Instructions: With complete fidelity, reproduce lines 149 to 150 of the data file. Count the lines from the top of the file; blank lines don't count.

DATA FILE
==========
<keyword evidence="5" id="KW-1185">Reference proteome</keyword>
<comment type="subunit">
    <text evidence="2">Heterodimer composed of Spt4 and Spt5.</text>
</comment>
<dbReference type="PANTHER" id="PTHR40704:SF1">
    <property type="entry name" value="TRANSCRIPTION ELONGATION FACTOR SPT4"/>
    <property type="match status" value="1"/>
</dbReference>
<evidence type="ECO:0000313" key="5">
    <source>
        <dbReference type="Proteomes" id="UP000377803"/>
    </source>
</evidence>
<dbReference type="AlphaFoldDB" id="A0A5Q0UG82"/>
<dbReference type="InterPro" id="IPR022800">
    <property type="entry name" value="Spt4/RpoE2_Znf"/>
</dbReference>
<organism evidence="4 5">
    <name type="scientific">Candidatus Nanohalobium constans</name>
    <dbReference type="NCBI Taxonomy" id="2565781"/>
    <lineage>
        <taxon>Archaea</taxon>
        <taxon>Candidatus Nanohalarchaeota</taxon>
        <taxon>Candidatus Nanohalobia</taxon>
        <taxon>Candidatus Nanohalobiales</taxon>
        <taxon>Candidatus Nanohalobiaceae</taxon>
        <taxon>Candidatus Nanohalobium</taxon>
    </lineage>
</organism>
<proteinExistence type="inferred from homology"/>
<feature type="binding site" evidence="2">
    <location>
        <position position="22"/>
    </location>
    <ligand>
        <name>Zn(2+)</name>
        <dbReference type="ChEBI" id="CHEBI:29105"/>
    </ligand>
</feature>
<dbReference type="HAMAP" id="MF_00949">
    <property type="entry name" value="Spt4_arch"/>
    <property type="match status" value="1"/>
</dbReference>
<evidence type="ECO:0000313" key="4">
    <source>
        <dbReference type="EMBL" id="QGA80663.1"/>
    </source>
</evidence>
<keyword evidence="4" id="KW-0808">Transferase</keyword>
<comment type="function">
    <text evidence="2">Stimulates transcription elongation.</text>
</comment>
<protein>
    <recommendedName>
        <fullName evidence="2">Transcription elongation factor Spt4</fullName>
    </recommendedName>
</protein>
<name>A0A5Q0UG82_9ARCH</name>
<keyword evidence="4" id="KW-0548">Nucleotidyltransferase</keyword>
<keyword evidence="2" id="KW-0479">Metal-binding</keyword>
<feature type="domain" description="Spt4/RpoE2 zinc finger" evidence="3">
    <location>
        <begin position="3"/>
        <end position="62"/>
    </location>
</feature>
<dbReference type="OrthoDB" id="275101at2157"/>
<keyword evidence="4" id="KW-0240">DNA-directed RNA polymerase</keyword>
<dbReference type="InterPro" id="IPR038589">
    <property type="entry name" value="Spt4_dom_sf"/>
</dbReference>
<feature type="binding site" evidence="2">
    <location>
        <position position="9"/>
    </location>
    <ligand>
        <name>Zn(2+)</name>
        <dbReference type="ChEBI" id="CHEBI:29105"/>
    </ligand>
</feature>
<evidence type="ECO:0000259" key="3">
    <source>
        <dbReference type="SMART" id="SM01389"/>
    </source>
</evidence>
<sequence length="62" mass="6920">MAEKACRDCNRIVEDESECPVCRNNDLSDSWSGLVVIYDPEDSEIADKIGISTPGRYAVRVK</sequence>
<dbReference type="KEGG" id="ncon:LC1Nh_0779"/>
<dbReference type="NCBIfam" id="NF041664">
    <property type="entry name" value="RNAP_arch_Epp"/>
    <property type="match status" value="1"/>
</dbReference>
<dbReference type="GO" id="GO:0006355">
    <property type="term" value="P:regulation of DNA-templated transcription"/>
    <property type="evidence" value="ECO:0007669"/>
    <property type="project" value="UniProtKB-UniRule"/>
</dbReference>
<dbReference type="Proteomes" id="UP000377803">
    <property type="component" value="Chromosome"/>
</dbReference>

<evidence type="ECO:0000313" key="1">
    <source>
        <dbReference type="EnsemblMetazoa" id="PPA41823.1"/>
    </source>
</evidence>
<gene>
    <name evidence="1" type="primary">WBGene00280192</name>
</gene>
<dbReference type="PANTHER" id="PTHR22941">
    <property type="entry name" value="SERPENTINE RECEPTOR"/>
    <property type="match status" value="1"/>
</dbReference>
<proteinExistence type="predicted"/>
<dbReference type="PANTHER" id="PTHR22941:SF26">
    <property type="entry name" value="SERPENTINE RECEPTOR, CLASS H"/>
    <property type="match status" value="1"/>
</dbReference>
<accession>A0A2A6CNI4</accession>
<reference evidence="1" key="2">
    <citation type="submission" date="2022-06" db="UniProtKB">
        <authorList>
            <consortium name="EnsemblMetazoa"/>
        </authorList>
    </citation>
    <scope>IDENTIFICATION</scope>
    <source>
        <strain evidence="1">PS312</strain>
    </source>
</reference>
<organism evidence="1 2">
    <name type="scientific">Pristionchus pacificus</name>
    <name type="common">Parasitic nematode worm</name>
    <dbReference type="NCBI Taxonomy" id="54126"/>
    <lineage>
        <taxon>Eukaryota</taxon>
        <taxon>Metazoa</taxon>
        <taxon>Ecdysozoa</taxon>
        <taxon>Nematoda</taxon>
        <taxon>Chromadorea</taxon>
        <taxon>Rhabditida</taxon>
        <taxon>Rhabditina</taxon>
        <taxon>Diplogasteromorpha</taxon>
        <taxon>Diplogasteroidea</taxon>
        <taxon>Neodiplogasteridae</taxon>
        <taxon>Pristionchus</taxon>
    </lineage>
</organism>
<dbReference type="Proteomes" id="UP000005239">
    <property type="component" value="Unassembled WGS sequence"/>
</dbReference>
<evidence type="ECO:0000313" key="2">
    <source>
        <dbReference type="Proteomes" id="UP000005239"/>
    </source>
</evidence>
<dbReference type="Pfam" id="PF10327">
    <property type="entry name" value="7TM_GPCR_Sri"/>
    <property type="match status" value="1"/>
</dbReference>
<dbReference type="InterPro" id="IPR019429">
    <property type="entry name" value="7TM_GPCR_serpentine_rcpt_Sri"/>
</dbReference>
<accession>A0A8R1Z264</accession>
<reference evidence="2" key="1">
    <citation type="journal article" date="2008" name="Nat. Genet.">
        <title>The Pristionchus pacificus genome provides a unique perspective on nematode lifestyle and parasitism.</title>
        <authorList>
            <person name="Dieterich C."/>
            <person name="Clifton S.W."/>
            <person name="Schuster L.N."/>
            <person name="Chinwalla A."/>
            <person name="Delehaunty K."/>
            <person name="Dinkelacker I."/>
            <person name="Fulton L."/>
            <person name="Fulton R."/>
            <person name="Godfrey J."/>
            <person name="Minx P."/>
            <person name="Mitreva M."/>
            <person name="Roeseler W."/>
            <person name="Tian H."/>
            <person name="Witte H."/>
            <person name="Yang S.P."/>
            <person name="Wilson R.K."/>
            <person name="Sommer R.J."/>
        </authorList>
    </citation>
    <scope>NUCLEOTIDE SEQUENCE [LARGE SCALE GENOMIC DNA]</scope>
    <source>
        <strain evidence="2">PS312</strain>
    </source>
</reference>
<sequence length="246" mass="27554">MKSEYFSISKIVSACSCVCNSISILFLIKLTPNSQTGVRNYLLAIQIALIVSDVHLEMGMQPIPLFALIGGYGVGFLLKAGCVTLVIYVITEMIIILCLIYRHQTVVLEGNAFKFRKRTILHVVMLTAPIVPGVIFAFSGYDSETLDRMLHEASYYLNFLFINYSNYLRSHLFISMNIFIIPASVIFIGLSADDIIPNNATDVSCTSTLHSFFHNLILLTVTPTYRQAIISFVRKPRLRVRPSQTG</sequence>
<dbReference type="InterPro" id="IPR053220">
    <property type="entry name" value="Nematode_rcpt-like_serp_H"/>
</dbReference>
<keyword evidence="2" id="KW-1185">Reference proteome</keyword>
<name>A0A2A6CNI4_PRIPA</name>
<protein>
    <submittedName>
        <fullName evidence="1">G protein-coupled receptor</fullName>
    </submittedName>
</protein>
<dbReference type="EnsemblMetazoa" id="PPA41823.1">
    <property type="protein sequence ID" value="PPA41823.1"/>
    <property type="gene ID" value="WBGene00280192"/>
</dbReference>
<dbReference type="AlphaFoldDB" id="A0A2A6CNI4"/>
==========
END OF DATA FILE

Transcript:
</dbReference>
<evidence type="ECO:0000313" key="2">